Whether and when students can return to in-person instruction have been constantly posed questions as the usual school year approaches. The City of Austin’s interim health authority’s latest order required all schools to be closed to in-person instruction until September 8.
Dallas issued a similar order on Thursday.
But a new opinion from Attorney General Ken Paxton ruled that religious schools, along with religious institutions such as churches, are exempt from this restriction on First Amendment grounds.
Stating that Governor Abbott’s orders classify religious activities as “essential services,” the opinion further adds, “[L]ocal governments are prohibited from closing religious institutions or dictating mitigation strategies to those institutions…[and] are similarly prohibited from issuing blanket orders closing religious private schools.”
In other words, local governments are prohibited from closing religious schools, saying such restrictions violate both the U.S. and Texas constitutions and the Texas Religious Freedom Restoration Act.
The Texas Supreme Court has also established that “the government cannot set standards for religious education or training.”
This decision comes as the Texas Education Agency is scrambling to implement remote learning protocols and deadlines and eventual in-person procedures.
Paxton concluded, “as protected by the First Amendment and Texas law, religious private schools may continue to determine when it is safe for their communities to resume in-person instruction free from any government mandate or interference. Religious private schools therefore need not comply with local public health orders to the contrary.”
Texas Values President Jonathan Saenz celebrated the opinion, stating, “This legal statement makes it clear, Texas religious and private schools do not have to follow local government orders that have banned these schools from opening and having in-person instruction and extracurricular activities.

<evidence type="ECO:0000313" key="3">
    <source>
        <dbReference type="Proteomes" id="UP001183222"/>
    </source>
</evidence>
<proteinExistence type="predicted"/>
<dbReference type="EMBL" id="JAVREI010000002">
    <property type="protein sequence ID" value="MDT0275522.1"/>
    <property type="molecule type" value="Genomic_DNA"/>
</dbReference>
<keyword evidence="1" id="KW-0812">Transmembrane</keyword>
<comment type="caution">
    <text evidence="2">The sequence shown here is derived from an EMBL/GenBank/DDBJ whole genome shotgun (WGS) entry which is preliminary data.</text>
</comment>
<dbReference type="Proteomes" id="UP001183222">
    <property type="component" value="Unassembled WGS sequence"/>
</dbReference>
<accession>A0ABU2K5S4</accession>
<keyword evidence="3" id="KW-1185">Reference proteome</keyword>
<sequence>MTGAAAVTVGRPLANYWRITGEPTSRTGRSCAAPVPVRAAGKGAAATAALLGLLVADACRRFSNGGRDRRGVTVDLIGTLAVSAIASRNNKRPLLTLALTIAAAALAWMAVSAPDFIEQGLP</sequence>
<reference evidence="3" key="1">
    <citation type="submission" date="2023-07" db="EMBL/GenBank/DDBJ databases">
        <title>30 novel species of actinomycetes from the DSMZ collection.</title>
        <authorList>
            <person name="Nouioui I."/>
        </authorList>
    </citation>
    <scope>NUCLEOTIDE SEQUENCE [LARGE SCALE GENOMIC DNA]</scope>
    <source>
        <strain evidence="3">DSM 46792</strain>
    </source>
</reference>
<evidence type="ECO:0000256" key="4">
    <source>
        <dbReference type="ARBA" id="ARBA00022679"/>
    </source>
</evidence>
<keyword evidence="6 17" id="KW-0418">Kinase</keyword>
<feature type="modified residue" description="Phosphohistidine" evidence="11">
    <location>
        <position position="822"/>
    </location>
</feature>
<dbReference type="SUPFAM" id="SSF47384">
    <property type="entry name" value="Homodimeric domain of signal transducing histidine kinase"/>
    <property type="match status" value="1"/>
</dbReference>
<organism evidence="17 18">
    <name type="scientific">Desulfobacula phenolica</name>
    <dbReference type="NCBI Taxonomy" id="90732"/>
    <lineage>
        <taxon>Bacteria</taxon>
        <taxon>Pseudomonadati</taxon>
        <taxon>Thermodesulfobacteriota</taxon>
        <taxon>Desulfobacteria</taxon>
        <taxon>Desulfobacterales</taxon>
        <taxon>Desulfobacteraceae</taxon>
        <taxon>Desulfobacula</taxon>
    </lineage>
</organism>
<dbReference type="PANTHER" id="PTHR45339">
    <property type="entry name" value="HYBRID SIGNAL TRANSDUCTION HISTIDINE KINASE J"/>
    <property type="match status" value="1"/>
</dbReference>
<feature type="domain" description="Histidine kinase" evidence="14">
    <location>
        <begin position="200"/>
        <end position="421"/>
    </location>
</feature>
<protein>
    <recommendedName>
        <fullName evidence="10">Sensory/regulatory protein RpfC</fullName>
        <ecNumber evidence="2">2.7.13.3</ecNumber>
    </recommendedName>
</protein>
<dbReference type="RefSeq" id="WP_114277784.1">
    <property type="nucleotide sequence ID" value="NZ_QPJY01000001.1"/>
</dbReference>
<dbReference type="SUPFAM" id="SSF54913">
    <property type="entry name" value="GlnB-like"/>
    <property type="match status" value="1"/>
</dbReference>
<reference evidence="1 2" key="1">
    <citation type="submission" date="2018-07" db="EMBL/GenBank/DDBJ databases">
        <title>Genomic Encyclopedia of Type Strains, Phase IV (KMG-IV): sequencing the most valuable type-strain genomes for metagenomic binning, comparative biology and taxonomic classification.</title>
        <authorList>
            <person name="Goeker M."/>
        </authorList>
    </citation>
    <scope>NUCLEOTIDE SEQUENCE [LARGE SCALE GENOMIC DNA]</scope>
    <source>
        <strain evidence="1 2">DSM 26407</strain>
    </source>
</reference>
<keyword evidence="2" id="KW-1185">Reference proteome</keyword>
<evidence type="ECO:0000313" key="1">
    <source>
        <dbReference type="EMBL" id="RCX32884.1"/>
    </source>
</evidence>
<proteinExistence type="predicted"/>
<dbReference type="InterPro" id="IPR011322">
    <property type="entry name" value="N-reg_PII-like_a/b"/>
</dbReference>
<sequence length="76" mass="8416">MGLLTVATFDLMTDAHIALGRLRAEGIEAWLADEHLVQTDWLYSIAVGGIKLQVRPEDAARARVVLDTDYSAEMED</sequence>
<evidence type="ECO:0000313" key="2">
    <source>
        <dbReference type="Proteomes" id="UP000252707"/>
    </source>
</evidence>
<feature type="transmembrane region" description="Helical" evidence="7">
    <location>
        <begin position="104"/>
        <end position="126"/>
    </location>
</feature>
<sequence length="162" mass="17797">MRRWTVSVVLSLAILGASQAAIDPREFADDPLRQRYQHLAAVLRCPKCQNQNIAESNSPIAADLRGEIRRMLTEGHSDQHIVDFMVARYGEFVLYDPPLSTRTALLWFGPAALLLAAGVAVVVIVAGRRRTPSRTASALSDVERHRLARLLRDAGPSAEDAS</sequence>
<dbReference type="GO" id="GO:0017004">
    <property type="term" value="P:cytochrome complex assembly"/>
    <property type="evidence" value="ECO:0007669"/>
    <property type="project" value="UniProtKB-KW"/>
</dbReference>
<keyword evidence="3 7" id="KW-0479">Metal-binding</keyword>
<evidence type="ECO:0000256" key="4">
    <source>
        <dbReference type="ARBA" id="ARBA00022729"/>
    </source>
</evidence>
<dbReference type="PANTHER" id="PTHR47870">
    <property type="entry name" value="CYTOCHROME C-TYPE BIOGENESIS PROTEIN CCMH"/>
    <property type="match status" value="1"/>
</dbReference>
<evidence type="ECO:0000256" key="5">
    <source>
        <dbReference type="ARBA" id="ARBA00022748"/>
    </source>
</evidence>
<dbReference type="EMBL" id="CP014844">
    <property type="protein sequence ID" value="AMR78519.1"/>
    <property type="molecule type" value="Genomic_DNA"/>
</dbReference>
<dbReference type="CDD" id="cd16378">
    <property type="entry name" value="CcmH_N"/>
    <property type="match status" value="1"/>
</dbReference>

“I could not agree more with Texas Attorney General Ken Paxton, who is the top law enforcement officer in our state. We are prepared to defend these freedoms in Texas wherever and whenever necessary. Let freedom ring and let the school bell ring,” he concluded.
Dallas County Judge Clay Jenkins justified the postponement, citing increasing coronavirus case numbers, stating, “Your child’s safety AND education is a top priority. [Dallas County Health and Human Services] is working night and day with superintendents, educators and health experts to protect students physical, mental and emotional well being. In [Dallas County], we follow the science.”
Irrespective of their wishes, local officials will now have to adjust their orders or face legal repercussions.
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Brad Johnson is an Ohio native who graduated from the University of Cincinnati in 2017. He is an avid sports fan who most enjoys watching his favorite teams continue their title drought throughout his cognizant lifetime. In his free time, you may find Brad watching and quoting Monty Python productions.